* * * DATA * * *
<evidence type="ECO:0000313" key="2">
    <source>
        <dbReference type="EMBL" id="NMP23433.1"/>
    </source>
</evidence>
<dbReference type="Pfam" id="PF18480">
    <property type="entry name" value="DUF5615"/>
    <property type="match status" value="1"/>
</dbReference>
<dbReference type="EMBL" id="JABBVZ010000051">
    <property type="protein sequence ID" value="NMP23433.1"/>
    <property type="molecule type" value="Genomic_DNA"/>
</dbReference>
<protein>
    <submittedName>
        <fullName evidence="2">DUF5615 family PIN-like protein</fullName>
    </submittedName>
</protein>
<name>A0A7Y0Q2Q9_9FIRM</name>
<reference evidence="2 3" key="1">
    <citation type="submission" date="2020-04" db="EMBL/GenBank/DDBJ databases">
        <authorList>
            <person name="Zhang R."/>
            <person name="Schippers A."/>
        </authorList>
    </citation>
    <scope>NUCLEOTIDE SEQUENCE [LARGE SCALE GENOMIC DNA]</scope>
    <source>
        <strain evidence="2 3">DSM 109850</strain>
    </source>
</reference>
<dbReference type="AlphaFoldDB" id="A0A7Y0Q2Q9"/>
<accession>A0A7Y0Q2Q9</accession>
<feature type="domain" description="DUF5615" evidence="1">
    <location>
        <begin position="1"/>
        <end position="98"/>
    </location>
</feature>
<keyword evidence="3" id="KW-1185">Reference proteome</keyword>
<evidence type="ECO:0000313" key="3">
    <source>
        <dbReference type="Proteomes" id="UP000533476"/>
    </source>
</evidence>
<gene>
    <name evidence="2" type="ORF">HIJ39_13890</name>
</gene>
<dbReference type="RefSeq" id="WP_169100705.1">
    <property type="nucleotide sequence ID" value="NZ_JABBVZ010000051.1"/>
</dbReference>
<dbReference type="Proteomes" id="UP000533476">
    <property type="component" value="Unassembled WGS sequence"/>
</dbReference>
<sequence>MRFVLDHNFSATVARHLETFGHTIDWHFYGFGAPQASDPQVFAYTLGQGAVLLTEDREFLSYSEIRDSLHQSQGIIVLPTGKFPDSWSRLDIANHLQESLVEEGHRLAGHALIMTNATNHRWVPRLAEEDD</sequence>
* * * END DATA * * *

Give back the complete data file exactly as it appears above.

<evidence type="ECO:0000313" key="2">
    <source>
        <dbReference type="EMBL" id="NMP23433.1"/>
    </source>
</evidence>
<dbReference type="Pfam" id="PF18480">
    <property type="entry name" value="DUF5615"/>
    <property type="match status" value="1"/>
</dbReference>
<dbReference type="EMBL" id="JABBVZ010000051">
    <property type="protein sequence ID" value="NMP23433.1"/>
    <property type="molecule type" value="Genomic_DNA"/>
</dbReference>
<protein>
    <submittedName>
        <fullName evidence="2">DUF5615 family PIN-like protein</fullName>
    </submittedName>
</protein>
<name>A0A7Y0Q2Q9_9FIRM</name>
<reference evidence="2 3" key="1">
    <citation type="submission" date="2020-04" db="EMBL/GenBank/DDBJ databases">
        <authorList>
            <person name="Zhang R."/>
            <person name="Schippers A."/>
        </authorList>
    </citation>
    <scope>NUCLEOTIDE SEQUENCE [LARGE SCALE GENOMIC DNA]</scope>
    <source>
        <strain evidence="2 3">DSM 109850</strain>
    </source>
</reference>
<dbReference type="AlphaFoldDB" id="A0A7Y0Q2Q9"/>
<accession>A0A7Y0Q2Q9</accession>
<feature type="domain" description="DUF5615" evidence="1">
    <location>
        <begin position="1"/>
        <end position="98"/>
    </location>
</feature>
<keyword evidence="3" id="KW-1185">Reference proteome</keyword>
<evidence type="ECO:0000313" key="3">
    <source>
        <dbReference type="Proteomes" id="UP000533476"/>
    </source>
</evidence>
<gene>
    <name evidence="2" type="ORF">HIJ39_13890</name>
</gene>
<dbReference type="RefSeq" id="WP_169100705.1">
    <property type="nucleotide sequence ID" value="NZ_JABBVZ010000051.1"/>
</dbReference>
<dbReference type="Proteomes" id="UP000533476">
    <property type="component" value="Unassembled WGS sequence"/>
</dbReference>
<sequence>MRFVLDHNFSATVARHLETFGHTIDWHFYGFGAPQASDPQVFAYTLGQGAVLLTEDREFLSYSEIRDSLHQSQGIIVLPTGKFPDSWSRLDIANHLQESLVEEGHRLAGHALIMTNATNHRWVPRLAEEDD</sequence>